Among the limitations of this study was the inadequate sample size to allow for a confirmatory factor analysis, and this should be considered in future studies.
The Hausa language IMB questionnaire on malaria in pregnancy demonstrated good validity, and a high level of reliability. It is as such recommended for use among Hausa speaking communities to ensure uniformity and objectivity. It could also be translated, validated, and adapted in other malaria endemic regions. Further reliability tests like the item-response theory models should be performed to determine item difficulty and item discrimination.
Availability of data and materials
The data set, questionnaire, and consent forms for this study are available as supplementary material. To maintain respondents’ anonymity, only two indirect identifiers were retained (age and employment status).
Exploratory factor analysis
Intermittent preventive treatment in pregnancy
World Health Organization
WHO. World malaria report 2016. Geneva: World Health Organization; 2017.
FMOH. Strategic Plan 2009-2013: A Road Map for Malaria Control in Nigeria. Abuja; Federal Ministry of Health; 2008.
WHO. A strategic framework for malaria prevention and control during pregnancy in the African region. Geneva: World Health Organization; 2004.
NPC. Nigeria Demographic and Health Survey 2013. Abuja: National Population Commission; 2014.
Iliyasu Z, Gajida AU, Galadanci HS, Abubakar IS, Baba AS, Jibo AM, Aliyu MH. Adherence to intermittent preventive treatment for malaria in pregnancy in urban Kano, northern Nigeria. Path Glob Heal. 2012;106:323–9.
Akaba GO, Otubu JAM, Agida ET, Onafowokan O. Knowledge and utilization of malaria preventive measures among pregnant women at a tertiary Hospital in Nigeria’s Federal Capital Territory. Niger J Clin Pract. 2013;16:201–6.
Bawa JA, Auta T, Liadi S. Prevalence of malaria : knowledge, attitude and cultural practices of pregnant women in Katsina. Eur Sci J. 2014;10:148–67.
Ibrahim SM, Umar NI, Garba NA, Isa B, Usman HA, Bako BG. Utilization of insecticide treated nets among pregnant women attending antenatal clinic in a suburban referral hospital, north-East Nigeria. Br J Med Med Res. 2014;4:2343–51.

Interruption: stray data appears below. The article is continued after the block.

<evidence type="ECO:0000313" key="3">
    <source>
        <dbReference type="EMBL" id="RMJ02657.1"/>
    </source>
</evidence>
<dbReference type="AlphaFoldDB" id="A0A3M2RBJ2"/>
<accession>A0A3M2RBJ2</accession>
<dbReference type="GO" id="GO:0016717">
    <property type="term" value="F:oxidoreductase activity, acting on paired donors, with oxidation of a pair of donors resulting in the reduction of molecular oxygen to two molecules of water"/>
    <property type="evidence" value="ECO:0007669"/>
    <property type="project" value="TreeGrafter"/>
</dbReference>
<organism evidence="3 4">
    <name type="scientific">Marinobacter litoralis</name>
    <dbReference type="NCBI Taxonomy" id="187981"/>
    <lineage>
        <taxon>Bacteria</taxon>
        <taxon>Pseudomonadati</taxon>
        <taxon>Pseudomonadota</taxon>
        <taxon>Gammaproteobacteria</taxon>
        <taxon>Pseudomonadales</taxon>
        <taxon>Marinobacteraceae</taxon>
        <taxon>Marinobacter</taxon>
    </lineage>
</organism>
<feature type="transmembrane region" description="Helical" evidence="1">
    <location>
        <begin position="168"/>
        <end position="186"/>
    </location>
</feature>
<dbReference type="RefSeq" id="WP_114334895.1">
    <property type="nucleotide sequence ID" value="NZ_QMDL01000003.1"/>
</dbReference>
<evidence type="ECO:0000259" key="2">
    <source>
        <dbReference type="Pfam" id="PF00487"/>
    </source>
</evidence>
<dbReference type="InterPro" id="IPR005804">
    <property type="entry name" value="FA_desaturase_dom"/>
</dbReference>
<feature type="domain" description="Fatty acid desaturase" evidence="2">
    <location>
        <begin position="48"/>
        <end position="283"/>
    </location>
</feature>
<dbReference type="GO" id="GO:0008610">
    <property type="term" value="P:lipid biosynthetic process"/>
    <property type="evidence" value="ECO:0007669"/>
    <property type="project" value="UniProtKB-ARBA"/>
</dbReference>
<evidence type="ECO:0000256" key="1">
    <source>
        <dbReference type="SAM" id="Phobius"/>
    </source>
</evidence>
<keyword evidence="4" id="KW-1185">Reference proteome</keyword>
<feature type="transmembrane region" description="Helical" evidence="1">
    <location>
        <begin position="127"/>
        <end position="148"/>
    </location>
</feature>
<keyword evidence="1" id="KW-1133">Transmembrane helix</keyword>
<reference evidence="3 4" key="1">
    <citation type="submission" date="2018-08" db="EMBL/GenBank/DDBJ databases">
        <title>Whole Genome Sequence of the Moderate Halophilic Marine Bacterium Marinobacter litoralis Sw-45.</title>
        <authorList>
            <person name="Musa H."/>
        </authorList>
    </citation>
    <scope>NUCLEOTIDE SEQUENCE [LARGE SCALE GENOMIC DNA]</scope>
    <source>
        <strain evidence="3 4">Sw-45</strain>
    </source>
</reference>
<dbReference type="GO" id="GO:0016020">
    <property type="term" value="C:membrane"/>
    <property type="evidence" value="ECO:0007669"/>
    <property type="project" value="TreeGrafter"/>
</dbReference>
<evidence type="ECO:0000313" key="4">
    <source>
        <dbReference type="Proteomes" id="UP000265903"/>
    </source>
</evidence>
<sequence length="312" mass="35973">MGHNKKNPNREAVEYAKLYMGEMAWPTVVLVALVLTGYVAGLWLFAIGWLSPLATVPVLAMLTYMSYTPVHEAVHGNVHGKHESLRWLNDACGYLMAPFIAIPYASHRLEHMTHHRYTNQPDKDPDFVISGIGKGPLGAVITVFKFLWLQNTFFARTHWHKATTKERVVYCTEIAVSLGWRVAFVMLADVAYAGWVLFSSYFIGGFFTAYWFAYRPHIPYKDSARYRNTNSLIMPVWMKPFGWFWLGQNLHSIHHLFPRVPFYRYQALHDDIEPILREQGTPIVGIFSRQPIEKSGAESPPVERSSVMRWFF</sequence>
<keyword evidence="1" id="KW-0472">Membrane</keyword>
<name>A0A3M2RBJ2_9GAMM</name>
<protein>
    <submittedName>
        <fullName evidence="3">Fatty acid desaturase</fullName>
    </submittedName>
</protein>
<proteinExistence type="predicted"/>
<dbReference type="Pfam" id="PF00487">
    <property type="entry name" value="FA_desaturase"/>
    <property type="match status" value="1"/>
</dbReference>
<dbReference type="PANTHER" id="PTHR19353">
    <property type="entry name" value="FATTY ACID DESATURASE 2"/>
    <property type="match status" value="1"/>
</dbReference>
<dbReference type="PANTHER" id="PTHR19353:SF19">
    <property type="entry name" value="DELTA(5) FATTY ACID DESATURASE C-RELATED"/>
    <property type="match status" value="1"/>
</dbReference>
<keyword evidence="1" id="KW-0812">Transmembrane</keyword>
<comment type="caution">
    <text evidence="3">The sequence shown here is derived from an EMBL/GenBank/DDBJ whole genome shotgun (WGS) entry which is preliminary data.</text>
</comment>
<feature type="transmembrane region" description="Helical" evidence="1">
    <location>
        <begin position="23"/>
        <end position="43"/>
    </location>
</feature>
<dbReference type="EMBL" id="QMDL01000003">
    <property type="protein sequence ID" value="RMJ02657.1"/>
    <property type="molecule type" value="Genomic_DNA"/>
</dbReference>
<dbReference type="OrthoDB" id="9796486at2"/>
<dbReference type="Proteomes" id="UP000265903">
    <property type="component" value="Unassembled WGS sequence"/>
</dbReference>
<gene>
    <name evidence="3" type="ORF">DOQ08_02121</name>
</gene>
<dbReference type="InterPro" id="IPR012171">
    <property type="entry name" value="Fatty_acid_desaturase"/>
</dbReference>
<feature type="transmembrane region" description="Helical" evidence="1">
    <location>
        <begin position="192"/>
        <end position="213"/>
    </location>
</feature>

Singh R, Musa J, Singh S, Ebere UV. Knowledge, attitude and practices on malaria among the rural communities in Aliero, northern Nigeria. J Fam Med Prim Care. 2014;3:39–44.
Teryila KR, Haruna HK, Kasamu D, Dathini H. Knowledge and practice of plasmodiasis prevention among pregnant women in Maiduguri, Borno State. West Afr J Nurs. 2014;25:52.
Kallamu H, Abdul Rahman H, Hayati KS, Ismaila UG. Association between knowledge, attitude and preventive practices on malaria among pregnant women with and without malaria attending ante-Natal Care in Zamfara State, Nigeria. Int J Public Heal Clin Sci. 2015;2:68–78.
ECOWAS — SWAC/OECD: The Atlas on Regional Integration. www.atlas-westafrica.org. Accessed 07 Jul 2018.
Munro S, Lewin S, Swart T, Volmink J. A review of health behaviour theories: how useful are these for developing interventions to promote long-term medication adherence for TB and HIV/AIDS? BMC Pub Heal. 2007;7:1–16.
Fisher J, Fisher W. Changing AIDS risk behavior. Psych Bull. 1992;111:455–74.
Adebayo AM, Akinyemi OO, Cadmus EO. Knowledge of malaria prevention among pregnant women and female caregivers of under-five children in rural Southwest Nigeria. Peer J. 2015;3:e792.
Osborn CY, Amico KR, Fisher WA, Egede LE, Fisher JD. An information-motivation-behavioral skills analysis of diet and exercise behavior in Puerto Ricans with diabetes. J Health Psychol. 2010;15:1201–13.
WHO: Process of translation and adaptation of instruments. http://www.who.int/substance_abuse/research_tools/translation/en /. Accessed 24 Jul 2016.
NBS. The national literacy survey. Abuja: National Bureau of Statistics; 2010.
Saw SM, Ng TP. The design and assessment of questionnaires in clinical research. Sing Med J. 2001;42:131–5.
Tavakol M, Dennick R. Making sense of Cronbach’s alpha. Int J Med Educ. 2011;2:53–5.
McHugh ML. Interrater reliability: the kappa statistic. Biochemia Med. 2012;22:276–82.
Krippendorff K. Content analysis: an introduction to its methodology. California: Sage Publications; 2005.
The authors acknowledge and wish to express their appreciation to the women who participated in this study. They also thank the enumerators and all ante-natal care staff of the State Specialist Hospital, Maiduguri, for their tremendous support.
No external funding was received for this study.
Ethics approval and consent to participate
Ethical approval was obtained to carry out the research, from the Ethics Committee for Research Involving Human Subjects of the Universiti Putra Malaysia (UPM) (UPM/TNCPI/RMC/188.8.131.52 (JKEUPM). Permission was also obtained from the Ethics Committee of the State Specialist Hospital, Maiduguri (SSH/GEN/64/Vol.1). All the respondents were first taken through the respondent’s information sheet in Hausa language, after which informed verbal consent was obtained from them. This was due to the low literacy rates in the study location, and it had been approved by the JKEUPM.
Consent for publication
The authors declare that they have no competing interests.
Springer Nature remains neutral with regard to jurisdictional claims in published maps and institutional affiliations.
About this article
Cite this article
Balami, A.D., Said, S.M., Zulkefli, N.M. et al. Validity and reliability of a Hausa language questionnaire assessing information, motivation and Behavioural skills for malaria prevention during pregnancy. BMC Public Health 20, 384 (2020). https://doi.org/10.1186/s12889-020-08513-y
- Malaria in pregnancy
- Information-motivation-behavioural skills